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It was Saturday, March 30, 1957 and a relief sale was ready to begin at the Ralph S. Hertzler farm home. The idea for a sale had started as a result of a minister having a conviction that something should be done for relief needs. Ford Berg, pastor of the Zion Mennonite Church near Morgantown, proposed to his church council that if each member of the Mennonite churches in the area would give $10, a substantial offering could be given to Mennonite Central Committee (MCC), an organization known for their relief work throughout the world.
Several churches could not offer that amount, but suggested contributing items for a relief sale. Enthusiasm for this idea grew and a committee formed to hold a sale. Their goal was $2,000 – and the proceeds of the first sale were $4,500. They were on to something!
The following year, a meeting was held to more clearly define the sale and elect officers. The name Tri-County Relief Committee for MCC was born – referring to the counties of the founding organizers: Berks, Chester, and Lancaster.
Five years later, the sale was attracting 1,000 buyers coming not only from the local area but also New York, New Jersey, and Maryland. The proceeds from that sale were $5,600. The most spirited bidding came from the sale of handmade quilts. By the sixth year sale, buyers were coming from Virginia and Delaware.
Sale organizers would often meet over dinner, and an idea came about to hold a fundraising dinner to help cover the operating costs of the sale. The first dinner took place in 1968, and these dinners have been occurring each year since. Today, two dinners are held annually and both raise a substantial amount of money to defray operating costs.
By the 8th year, the Hertzler farm was not big enough to hold the sale. For the next few years, the sale took place at Twin Slope Markets in Morgantown. The first sale there in 1969 raised $34,400. But challenges arose between operating the sale and other businesses at the market.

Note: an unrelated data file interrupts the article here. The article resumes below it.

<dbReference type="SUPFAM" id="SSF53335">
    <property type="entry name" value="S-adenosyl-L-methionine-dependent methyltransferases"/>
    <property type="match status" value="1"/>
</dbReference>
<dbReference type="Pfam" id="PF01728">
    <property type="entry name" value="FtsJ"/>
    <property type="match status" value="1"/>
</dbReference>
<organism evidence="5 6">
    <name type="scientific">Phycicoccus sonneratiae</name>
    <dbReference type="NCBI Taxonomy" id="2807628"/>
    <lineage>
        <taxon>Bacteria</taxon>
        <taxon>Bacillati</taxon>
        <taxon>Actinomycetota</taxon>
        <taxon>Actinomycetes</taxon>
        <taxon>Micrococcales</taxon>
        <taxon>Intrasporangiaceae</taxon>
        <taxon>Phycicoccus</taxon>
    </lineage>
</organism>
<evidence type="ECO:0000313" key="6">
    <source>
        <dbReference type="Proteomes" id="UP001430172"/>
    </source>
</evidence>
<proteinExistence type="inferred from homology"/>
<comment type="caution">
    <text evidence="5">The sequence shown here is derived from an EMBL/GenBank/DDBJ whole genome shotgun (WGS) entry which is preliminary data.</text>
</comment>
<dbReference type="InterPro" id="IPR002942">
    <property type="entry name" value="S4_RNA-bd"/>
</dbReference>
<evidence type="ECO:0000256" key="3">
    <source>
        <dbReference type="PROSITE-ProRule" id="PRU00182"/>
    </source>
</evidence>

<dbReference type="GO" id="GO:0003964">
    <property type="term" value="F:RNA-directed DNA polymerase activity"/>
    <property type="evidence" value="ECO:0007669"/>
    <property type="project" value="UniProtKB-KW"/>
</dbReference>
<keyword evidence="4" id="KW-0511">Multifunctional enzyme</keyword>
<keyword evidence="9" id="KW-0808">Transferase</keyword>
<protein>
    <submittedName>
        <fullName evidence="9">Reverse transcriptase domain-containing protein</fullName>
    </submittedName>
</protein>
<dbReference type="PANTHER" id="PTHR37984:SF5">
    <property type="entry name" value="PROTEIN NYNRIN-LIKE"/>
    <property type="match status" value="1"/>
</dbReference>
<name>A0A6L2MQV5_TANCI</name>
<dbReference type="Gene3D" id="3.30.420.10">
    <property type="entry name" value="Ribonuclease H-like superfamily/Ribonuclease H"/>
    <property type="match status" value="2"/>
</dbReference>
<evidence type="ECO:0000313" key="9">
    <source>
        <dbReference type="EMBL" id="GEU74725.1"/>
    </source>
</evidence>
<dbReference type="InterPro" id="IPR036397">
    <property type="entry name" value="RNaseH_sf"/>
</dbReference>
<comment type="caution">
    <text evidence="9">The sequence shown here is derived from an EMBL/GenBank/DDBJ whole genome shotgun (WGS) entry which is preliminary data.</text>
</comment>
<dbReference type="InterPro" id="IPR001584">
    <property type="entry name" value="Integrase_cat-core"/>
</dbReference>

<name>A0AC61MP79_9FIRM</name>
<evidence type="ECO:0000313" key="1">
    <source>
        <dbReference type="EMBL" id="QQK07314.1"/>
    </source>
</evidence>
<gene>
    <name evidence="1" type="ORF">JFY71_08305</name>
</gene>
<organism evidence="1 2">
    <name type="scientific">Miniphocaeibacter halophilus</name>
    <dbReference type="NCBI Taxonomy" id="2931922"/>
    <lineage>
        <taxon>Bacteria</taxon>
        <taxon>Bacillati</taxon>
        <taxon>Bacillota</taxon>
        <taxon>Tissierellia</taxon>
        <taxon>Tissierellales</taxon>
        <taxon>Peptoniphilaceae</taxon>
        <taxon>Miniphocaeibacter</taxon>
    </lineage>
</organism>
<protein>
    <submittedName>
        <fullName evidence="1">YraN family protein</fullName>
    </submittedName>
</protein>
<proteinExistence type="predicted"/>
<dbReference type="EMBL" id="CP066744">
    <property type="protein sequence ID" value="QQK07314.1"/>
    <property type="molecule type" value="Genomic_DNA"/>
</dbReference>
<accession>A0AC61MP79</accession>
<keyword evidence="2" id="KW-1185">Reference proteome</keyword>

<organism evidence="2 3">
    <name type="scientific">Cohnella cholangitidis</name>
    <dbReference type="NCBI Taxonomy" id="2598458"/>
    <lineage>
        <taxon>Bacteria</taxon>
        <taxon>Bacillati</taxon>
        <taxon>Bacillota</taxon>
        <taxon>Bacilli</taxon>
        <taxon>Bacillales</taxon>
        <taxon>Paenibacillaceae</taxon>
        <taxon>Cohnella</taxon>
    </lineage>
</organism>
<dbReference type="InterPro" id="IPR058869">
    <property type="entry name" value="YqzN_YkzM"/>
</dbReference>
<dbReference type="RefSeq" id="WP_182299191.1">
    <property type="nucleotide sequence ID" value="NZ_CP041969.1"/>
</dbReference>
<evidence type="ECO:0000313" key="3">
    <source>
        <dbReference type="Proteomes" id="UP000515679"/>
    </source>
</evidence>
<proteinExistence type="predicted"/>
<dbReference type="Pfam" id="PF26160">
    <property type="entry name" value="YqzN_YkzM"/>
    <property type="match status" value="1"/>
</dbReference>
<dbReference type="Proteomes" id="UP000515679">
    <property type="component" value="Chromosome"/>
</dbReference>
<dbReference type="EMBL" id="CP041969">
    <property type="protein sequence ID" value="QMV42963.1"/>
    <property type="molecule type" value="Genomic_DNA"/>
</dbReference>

It was decided to look at the Farm Show building in Harrisburg as a location. Then Pennsylvania Governor Milton Shapp wrote a letter inviting the committee to consider this option. He and his wife had attended the relief sales and loved the strawberry pies. The first sale in Harrisburg took place in March 1976 and netted $91,000. The sale was renamed to the Pennsylvania Relief Sale.
Over the years, the sale grew to include new ideas and supporting events to expand fundraising:
After more than 60 years, one aspect continues to be the defining piece to the sale: the annual Quilt Auction. The Quilt Auction celebrates the work of numerous artists and needle workers. Quilters spend hours choosing patterns and fabric, piecing, appliqueing, embroidering, quilting, and finishing. The beauty and artistry of the quilts sold at the sale are unmatched. Hundreds of people attend the two-day live auction to bid on and buy the state’s finest handcrafted quilts. Today, on average, more than 350 quilts are sold at the auction, raising well-over $100,000 annual for MCC.The history of the Pennsylvania Relief Sale is filled with pride and gratitude to all of the supporters and volunteers who gave generously of their time and resources each year. The two-day sale draws thousands of visitors from across the state and beyond. In addition to the Quilt Auction, visitors can also bid on and buy antiques, artisan goods, crafts, children's items, and more. Homemade food ranging from soups to strawberry pies is also available throughout the sale.
The sale enhances the overall work of MCC and every donation or purchase has advanced the worldwide efforts of MCC to respond to basic human needs and work for peace and justice in the name of Christ. More than $16 million has been donated to MCC to date!
The goal of the sale has always remained the same: to create a festive, family-friendly event that Celebrates Community and Creates Hope.